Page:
Scientific discovery changes the world! Discover the fascinating story behind one of the most important changes to nautical navigation in this nonfiction book for young readers. More than 300 years ago, explorers wandered the seas using unreliable maps. What they needed to know was the longitude of their locations, but for that they needed accurate time keeping. Unfortunately, no accurate source of time measurement at sea existed. In 1714 the British government decided to offer a reward to anyone who could solve the problem. Learned men and great thinkers alike tried unsuccessfully to work out a solution. They declared it unsolvable! Carpenter John Harrison was intrigued; he thought he might have a solution. He worked for years to design a clock that functioned accurately at sea, even though no one believed he could do it. Even after his timepiece was demonstrated effective at sea, he was still not acknowledged for his ingenious solution. It took many years and intervention by the king to grant Harrison the recognition and reward he deserved for solving the problem of how to accurately track longitude and for winning the British government prize. The book offers a detailed map of the world at that time and includes the advancements in the use of longitude since then.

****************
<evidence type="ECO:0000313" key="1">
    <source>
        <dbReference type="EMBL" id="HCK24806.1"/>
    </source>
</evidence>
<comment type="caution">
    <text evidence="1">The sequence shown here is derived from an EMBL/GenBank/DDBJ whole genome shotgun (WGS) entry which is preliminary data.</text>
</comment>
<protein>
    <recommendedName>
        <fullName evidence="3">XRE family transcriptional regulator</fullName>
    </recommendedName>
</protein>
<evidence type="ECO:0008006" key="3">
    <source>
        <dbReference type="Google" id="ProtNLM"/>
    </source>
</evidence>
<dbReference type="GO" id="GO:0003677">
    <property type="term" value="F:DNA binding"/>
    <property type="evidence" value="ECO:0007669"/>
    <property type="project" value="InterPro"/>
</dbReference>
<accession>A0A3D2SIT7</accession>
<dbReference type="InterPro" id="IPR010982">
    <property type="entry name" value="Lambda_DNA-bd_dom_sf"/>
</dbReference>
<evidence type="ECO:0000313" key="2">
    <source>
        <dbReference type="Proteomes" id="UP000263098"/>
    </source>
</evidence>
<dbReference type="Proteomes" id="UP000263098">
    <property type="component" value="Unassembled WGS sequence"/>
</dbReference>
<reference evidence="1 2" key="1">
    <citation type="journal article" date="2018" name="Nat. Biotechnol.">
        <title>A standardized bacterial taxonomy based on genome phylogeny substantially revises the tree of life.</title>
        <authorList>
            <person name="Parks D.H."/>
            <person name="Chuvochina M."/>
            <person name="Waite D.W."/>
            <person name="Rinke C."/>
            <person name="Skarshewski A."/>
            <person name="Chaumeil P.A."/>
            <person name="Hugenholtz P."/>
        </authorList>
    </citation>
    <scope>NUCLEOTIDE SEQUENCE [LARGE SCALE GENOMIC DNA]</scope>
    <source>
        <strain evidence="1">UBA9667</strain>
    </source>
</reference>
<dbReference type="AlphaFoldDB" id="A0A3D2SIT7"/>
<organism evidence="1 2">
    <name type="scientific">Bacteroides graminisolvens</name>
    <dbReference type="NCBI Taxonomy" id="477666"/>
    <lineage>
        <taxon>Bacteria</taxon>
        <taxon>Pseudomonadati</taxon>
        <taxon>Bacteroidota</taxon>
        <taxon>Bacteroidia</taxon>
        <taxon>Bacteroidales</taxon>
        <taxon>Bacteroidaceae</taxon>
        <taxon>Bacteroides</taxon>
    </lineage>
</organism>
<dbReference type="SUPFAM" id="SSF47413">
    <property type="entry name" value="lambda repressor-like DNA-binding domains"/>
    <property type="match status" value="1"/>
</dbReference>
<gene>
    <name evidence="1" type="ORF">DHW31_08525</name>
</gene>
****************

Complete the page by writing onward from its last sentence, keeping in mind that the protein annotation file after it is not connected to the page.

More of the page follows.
About Joan Marie GalatSee more books from this Author
Gr 3–6—It is unclear who the target audience is for this picture-book history of the invention of the ship's clock. The text explains the difficulties of keeping accurate time on a ship and why it was essential. Unlike Louise Borden's Sea Clocks: The Story of Longitude (S & S, 2004), there is no ...Apr 01 2013 | Read Full Review of The Discovery of Longitude